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Early Hum Dev. 2012 Nov;88(11):905-9. doi: 10.1016/j.earlhumdev.2012.07.009. Epub 2012 Jul 27.

Very low birth weight neonates who survive early-onset sepsis do not have an increased risk of developing late-onset sepsis.

Author information

1
Duke University-National University of Singapore, Singapore.

Abstract

BACKGROUND:

Very low birth weight neonates (≤ 1500 g, VLBWs) have a high rate of infection and distinct baseline immune function compared with more mature populations. In critically ill children and adults, sepsis increases subsequent infection risk. It is unknown whether sepsis modifies the risk of subsequent infection in VLBWs.

METHODS:

We conducted a retrospective cohort study of VLBWs≤32weeks of gestation at birth cared for in 312 neonatal intensive care units in the United States from 1997 to 2011 (n=103,376). Early-onset sepsis (EOS, culture-positive only) and late-onset sepsis (LOS, culture-positive or clinical) cases were identified. Cox proportional hazard models were used to control for clinical variables between neonates with and without EOS to determine if EOS modified risk of LOS, necrotizing enterocolitis (NEC), or death.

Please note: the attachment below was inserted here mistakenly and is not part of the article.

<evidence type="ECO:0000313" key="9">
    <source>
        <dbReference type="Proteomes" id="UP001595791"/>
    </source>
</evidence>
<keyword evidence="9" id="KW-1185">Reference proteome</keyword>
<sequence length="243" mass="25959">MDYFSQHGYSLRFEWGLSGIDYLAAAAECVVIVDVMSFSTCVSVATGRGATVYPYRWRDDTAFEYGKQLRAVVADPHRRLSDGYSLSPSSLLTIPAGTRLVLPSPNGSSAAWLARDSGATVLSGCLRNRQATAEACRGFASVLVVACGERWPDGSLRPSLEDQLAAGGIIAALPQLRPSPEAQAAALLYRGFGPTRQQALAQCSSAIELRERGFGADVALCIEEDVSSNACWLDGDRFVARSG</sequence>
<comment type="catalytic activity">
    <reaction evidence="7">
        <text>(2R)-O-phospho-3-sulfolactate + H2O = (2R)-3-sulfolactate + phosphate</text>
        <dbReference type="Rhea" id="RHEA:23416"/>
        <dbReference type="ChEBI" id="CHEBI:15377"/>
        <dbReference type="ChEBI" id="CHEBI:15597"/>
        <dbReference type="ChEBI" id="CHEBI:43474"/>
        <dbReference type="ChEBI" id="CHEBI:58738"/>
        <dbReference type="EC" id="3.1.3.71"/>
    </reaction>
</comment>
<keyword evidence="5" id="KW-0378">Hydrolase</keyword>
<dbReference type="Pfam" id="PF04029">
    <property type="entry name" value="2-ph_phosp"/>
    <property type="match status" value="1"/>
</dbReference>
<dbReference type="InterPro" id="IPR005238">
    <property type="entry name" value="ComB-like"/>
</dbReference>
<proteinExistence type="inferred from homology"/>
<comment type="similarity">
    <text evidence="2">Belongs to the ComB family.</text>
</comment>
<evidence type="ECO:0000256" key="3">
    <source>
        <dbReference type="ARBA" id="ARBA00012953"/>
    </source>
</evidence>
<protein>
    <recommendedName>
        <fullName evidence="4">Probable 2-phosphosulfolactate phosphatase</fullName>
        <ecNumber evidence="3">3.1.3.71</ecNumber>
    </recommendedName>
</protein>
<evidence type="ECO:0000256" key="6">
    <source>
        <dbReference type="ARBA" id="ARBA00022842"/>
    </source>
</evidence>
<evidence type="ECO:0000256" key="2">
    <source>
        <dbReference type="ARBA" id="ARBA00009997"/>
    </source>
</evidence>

RESULTS:

LOS occurred in 12,112/102,317 (11.8%) neonates without EOS and in 133/1059 (12.6%) of those with EOS. After adjustment for clinical variables, the risk of LOS was not different between neonates with or without a history of EOS (hazard ratio [HR]=0.92; 95% confidence interval [CI] 0.74, 1.16). EOS increased the risk of 120-day mortality (HR=1.78; 95% CI 1.49, 2.13).

CONCLUSIONS:

In contrast to findings in children and adults, EOS was not associated with an increased risk of LOS in this cohort. Age-specific investigations are needed to determine if post-sepsis immunologic alterations are present.

PMID:
22840605
PMCID:
PMC3462255
DOI:
10.1016/j.earlhumdev.2012.07.009
[Indexed for MEDLINE]
Free PMC Article

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